A while ago I tried writing a scene from the point of view of a real person I was angry with and was surprised how easy it was. I was the villain in this person’s story and had no problem writing that scene from his point of view. But later I realized that I still wasn’t feeling true empathy for this person: even though I put myself in the position of villain, I was still the one in control because I was writing the story.
Instead of the OED definition of empathy as a “quality or power,” I’ve begun to think of empathy as a gift. We can try our best to be empathetic, learning to listen well (an important skill that sometimes seems even rarer than empathy), using our imaginations to consider multiple possibilities for someone’s behaviour, but ultimately we are imprisoned in our own skin unless we are given the gift of insight, a rare glimpse inside someone else’s inner world.
One of these rare experiences happened to me when I was about ten or eleven. It was December and I was an angel in the school Christmas play. Having lost the coveted part of Mary to the prettiest girl in my class, I decided to be content with the head angel’s part (actually, there was no head angel—I just decided to believe this to make myself feel better). All the angels wore white robes (modified bed sheets) and sparkling haloes (two drooping tinsel circles joined by one vertical wire). To our family members and friends crowded into the hot auditorium who were no doubt feeling queasy and exhausted after long days of Christmas shopping, we probably looked pretty generic. Let’s face it—children in makeshift angel costumes at Christmas tend to look the same everywhere. We didn’t even sport the cardboard wings that angels at better schools did. (How I would have loved a pair of shoes like the ones in the photo above for the occasion!)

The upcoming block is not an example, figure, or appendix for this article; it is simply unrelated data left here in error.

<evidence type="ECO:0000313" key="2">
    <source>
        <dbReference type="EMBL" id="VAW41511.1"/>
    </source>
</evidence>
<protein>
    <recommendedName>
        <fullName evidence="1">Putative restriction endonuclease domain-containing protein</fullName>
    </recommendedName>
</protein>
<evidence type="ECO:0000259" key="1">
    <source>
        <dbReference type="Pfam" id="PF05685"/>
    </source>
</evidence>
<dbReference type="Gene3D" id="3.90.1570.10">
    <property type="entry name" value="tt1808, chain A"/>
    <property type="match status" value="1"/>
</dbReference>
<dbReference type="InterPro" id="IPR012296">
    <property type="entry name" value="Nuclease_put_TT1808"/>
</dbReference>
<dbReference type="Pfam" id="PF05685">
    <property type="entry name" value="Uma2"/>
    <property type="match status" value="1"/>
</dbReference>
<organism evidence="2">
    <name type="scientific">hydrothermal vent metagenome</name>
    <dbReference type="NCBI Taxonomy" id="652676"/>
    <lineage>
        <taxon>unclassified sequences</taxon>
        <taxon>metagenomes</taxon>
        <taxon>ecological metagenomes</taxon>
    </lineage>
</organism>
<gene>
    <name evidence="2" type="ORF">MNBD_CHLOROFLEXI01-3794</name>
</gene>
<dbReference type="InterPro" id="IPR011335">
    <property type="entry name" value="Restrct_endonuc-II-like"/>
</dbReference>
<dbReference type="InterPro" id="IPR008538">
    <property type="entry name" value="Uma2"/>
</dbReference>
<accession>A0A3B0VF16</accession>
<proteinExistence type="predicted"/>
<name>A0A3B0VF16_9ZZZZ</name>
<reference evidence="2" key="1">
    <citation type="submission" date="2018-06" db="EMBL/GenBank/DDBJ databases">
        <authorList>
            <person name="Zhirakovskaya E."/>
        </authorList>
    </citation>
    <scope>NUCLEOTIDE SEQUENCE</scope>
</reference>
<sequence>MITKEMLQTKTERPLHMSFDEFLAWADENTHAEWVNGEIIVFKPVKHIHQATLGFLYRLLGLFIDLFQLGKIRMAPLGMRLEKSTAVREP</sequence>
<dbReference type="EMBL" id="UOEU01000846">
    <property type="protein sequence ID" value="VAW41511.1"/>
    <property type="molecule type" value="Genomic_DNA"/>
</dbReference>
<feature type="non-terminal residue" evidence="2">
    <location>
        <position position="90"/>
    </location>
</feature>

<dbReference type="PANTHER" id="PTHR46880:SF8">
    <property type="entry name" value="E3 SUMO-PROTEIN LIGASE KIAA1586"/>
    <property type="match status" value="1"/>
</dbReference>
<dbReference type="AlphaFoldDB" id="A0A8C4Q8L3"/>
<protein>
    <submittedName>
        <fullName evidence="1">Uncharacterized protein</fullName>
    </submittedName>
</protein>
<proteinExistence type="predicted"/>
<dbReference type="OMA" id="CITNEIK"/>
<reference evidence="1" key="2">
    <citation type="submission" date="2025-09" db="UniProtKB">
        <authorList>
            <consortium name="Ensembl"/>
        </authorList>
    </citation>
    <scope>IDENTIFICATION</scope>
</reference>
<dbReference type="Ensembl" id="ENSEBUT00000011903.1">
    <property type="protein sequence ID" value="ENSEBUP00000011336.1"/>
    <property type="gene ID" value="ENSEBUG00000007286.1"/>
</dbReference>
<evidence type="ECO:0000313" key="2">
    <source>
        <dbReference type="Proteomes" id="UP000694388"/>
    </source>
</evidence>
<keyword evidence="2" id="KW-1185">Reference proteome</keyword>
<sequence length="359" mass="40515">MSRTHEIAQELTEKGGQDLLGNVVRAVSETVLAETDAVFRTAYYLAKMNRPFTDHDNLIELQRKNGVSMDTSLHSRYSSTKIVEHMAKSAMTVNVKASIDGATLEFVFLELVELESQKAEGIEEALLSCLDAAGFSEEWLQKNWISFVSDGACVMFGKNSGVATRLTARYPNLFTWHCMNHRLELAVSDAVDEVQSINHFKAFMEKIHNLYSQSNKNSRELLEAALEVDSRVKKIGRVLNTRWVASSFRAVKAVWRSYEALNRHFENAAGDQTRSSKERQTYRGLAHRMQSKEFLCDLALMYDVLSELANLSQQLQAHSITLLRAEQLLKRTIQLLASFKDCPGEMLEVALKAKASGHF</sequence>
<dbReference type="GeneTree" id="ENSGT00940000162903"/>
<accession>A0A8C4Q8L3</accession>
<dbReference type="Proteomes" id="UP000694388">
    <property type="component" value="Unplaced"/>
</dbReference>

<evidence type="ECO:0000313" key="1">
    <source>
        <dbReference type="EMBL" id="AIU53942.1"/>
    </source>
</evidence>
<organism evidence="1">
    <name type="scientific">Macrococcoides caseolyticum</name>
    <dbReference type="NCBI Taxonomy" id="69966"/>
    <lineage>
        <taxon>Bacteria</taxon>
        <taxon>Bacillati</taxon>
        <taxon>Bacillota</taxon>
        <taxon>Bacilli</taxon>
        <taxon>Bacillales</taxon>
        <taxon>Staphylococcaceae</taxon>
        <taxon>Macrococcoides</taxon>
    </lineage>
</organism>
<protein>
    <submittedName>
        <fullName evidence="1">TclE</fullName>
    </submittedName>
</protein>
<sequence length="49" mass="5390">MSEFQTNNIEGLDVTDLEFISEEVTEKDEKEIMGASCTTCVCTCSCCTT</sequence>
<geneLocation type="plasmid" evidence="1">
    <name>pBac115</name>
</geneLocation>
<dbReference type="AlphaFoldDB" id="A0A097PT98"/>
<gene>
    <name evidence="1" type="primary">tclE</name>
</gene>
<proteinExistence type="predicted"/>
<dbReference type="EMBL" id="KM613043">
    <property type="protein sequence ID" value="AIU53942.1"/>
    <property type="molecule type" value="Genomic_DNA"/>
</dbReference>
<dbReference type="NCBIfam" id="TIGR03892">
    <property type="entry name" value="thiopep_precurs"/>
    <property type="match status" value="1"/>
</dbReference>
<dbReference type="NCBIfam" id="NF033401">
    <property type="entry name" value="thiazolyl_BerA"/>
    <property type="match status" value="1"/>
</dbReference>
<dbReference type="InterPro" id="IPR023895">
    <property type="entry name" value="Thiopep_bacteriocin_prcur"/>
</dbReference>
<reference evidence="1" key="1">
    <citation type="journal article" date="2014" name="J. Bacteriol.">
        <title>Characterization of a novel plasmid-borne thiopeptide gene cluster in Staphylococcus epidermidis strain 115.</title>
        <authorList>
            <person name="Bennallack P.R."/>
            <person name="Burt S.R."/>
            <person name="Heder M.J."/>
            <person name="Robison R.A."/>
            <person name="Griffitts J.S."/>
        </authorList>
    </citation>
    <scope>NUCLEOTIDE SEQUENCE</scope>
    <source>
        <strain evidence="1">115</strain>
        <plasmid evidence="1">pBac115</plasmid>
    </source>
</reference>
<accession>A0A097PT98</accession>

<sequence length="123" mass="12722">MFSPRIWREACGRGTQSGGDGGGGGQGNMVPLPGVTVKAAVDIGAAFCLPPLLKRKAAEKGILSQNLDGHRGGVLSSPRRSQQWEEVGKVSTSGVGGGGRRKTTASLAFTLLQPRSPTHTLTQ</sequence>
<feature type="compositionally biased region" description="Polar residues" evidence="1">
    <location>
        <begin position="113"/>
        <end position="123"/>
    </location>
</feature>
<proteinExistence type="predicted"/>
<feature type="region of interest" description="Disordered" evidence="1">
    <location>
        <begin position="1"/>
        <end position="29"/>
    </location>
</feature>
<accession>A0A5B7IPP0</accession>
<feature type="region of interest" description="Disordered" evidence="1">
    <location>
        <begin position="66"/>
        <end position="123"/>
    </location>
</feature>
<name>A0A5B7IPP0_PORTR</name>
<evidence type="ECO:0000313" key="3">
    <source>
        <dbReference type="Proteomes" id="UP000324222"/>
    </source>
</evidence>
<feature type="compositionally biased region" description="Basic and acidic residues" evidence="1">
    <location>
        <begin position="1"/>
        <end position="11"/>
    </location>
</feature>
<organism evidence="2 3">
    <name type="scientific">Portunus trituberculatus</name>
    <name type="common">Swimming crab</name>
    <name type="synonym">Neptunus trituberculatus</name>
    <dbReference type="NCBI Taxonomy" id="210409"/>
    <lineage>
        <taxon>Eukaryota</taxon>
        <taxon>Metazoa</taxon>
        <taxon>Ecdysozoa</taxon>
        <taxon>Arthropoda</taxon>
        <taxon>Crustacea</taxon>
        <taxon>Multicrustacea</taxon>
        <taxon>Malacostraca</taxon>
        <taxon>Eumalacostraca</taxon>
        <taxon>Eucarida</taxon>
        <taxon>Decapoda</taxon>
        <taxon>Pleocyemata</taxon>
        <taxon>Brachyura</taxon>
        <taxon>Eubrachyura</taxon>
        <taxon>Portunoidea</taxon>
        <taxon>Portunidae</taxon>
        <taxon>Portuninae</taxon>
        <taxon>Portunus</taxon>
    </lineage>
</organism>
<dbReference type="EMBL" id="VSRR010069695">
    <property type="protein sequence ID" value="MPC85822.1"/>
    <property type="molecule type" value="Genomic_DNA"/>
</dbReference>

Along with the other angels, I stood behind the holy family: a Mary with perfect ringlets, a carbuncular Joseph, and a plastic baby Jesus. Nothing unusual happened until we began to sing “Angels We Have Heard on High.” I’ve always loved to sing, and that night I belted out my part loudly and with gusto. Then, as I beamed down at Mary and the baby, a strange thing happened. I was not just a child pretending to be an angel. I was an angel looking down at the real Mary and the real baby Jesus. I was there and I knew the incredible joy the angel felt upon seeing this scene in real life more than two thousand years ago.
I remember trying to explain the experience afterwards to my patient but puzzled parents. As an adult I can’t explain it, so how could I have done so as a child? Even as I write this I’m fighting the temptation to add qualifiers, disclaimers, and explanations with the patronizing attitude adults often have with children, even with our own child selves.
All I know is this: I was a real angel for a few minutes that night, and I had done nothing to become one except do my best with the role I was given. Maybe that’s a necessary condition for empathy.